Tuesday, September 30, 2008

Management school dean to step down

Management school dean to step down
By Claudia Morain


Nicole Woolsey Biggart, dean of the Graduate School of Management and an influential ambassador to the Northern California business community, has announced her intention to leave her administrative post next July.

Biggart, who has served as dean since July 2003, will then complete a yearlong sabbatical before returning to full-time teaching and research.

Chancellor Larry Vanderhoef praised Biggart as "an accomplished academic with an interest in the sociology of business. Nicole is a natural as dean. She's taken the school into a new era, from securing a $10 million gift for a new education building to establishing a campus in the Bay Area and continuing to build the Graduate School of Management's reputation as an innovative, collaborative and excellent business school. And she is a true campus citizen, always looking for opportunities to leverage the strengths of UC Davis in broader service to the region."

A national search for a new dean will begin immediately, with the goal of having Biggart's successor on board for the 2009-10 year.

As dean, Biggart's accomplishments include the launch of an annual survey of California women business leaders, which focused attention on the fact that only one in 10 top corporate executives and directors are women. She also oversaw the start of construction of Maurice J. Gallagher Jr. Hall, a new campus home for the Graduate School of Management.

The new building, on schedule to open its doors in September 2009, will help anchor UC Davis' new gateway entry. Under Biggart, the school also developed a successful San Francisco Working Professional MBA Program, allowing UC Davis' entry into one of the nation's most competitive MBA markets. Next month, the school will officially dedicate a new teaching suite for the program in the Bishop Ranch Business Park in San Ramon. Also, the school launched a technology management minor degree program for science and engineering undergraduates.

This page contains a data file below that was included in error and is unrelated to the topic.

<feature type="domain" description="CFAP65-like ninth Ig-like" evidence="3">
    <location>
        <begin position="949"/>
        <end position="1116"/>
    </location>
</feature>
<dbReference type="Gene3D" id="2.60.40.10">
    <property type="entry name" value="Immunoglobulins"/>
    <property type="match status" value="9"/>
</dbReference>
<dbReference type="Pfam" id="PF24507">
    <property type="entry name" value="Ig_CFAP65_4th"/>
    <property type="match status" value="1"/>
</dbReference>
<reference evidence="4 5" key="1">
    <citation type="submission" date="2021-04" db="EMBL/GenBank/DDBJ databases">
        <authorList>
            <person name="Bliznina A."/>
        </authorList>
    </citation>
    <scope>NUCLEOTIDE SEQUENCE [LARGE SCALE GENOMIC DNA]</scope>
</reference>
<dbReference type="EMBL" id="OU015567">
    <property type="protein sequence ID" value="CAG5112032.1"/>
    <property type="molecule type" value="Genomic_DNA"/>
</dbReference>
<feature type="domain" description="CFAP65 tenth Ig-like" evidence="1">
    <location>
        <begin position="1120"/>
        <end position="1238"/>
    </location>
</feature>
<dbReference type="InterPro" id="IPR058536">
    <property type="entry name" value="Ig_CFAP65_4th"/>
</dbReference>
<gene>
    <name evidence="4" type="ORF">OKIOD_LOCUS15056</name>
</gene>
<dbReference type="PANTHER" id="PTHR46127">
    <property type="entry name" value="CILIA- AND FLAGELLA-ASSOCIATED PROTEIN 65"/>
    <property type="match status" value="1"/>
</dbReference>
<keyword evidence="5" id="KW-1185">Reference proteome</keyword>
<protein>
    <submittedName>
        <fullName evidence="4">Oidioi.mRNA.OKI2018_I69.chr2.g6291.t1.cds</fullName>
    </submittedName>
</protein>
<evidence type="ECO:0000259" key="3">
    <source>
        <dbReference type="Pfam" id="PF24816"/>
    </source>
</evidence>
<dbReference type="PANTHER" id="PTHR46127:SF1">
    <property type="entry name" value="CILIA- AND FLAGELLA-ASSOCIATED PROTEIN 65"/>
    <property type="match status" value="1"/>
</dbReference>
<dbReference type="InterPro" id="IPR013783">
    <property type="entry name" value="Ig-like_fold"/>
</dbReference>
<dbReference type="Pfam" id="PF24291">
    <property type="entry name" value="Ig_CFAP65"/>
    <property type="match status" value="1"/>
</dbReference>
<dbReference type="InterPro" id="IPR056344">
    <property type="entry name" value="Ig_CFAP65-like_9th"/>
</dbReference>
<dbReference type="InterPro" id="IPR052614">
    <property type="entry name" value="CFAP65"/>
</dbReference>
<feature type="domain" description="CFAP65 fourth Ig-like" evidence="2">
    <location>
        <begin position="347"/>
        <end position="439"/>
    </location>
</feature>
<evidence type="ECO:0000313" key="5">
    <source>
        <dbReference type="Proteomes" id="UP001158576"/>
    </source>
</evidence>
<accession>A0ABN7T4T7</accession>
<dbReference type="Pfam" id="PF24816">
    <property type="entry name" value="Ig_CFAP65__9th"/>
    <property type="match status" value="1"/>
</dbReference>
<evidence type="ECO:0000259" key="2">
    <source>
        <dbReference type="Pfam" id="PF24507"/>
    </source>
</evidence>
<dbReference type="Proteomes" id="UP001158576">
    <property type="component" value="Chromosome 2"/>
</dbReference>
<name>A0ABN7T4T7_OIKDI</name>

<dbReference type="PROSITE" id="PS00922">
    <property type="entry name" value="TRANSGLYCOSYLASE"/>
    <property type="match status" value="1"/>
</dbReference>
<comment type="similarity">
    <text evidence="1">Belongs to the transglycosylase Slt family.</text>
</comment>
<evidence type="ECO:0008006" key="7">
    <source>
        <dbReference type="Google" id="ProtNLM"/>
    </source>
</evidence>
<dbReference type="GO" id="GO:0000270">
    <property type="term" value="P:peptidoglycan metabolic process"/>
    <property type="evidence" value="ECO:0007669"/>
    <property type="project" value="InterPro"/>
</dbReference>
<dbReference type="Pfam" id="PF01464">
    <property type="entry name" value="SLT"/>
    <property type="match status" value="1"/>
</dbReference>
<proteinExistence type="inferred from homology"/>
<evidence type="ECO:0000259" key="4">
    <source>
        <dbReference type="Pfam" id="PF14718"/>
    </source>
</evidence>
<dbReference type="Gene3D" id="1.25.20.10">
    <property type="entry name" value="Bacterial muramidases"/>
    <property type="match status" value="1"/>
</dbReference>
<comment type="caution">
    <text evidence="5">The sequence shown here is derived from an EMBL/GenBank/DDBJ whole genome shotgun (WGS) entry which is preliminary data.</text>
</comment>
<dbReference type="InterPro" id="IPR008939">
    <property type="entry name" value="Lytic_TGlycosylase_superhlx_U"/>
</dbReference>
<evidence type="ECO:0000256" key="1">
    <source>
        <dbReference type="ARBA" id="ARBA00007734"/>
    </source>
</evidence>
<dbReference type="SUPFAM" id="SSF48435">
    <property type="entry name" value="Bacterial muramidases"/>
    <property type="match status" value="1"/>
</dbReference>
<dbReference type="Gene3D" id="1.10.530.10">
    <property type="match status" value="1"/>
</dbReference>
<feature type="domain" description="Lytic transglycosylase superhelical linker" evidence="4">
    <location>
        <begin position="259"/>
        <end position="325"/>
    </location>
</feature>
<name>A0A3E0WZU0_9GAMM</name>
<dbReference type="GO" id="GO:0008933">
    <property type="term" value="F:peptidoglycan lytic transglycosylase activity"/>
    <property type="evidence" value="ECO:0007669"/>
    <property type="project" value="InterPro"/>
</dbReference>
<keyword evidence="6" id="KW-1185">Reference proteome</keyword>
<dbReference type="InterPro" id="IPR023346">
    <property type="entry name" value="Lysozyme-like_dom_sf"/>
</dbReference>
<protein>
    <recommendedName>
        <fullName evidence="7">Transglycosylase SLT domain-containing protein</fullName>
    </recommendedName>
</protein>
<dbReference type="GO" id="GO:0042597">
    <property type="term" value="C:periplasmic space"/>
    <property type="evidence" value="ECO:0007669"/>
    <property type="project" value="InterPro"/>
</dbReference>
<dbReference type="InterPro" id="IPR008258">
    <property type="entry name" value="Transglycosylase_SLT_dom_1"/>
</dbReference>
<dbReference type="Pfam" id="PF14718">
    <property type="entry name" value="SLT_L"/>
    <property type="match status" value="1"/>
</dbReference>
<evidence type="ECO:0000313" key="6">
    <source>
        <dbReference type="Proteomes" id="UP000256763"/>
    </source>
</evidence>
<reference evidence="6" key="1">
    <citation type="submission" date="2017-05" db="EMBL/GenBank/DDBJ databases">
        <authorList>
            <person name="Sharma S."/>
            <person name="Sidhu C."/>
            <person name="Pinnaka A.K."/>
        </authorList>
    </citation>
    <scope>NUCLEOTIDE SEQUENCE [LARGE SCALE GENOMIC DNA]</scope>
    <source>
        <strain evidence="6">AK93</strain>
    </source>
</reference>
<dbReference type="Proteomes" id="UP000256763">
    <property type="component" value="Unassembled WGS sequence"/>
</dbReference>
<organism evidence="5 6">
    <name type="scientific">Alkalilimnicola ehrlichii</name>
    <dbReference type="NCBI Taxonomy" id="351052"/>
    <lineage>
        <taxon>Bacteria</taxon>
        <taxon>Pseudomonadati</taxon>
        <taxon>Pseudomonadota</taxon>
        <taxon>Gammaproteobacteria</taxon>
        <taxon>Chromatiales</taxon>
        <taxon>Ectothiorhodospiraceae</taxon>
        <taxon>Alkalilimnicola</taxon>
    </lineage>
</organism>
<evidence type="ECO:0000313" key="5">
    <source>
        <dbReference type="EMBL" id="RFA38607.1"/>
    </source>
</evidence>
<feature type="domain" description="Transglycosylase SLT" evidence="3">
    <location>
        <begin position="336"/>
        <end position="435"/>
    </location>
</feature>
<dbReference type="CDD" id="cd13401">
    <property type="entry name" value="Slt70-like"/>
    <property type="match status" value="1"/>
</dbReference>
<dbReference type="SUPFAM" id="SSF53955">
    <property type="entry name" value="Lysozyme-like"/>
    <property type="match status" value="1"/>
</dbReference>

The school has continued to earn national and international recognition. The Financial Times ranked the school No. 1 in the world in the field of organizational behavior. Recruiters surveyed by The Wall Street Journal placed the school among the top 30 regional business schools in the country. The Aspen Institute's Beyond Grey Pinstripes survey ranked the UC Davis MBA program among the top 30 worldwide for integrating issues of social and environmental stewardship into curricula and research. And, for the 13th consecutive year, U.S. News & World Report ranked the Graduate School of Management among the top 50 business schools in the nation.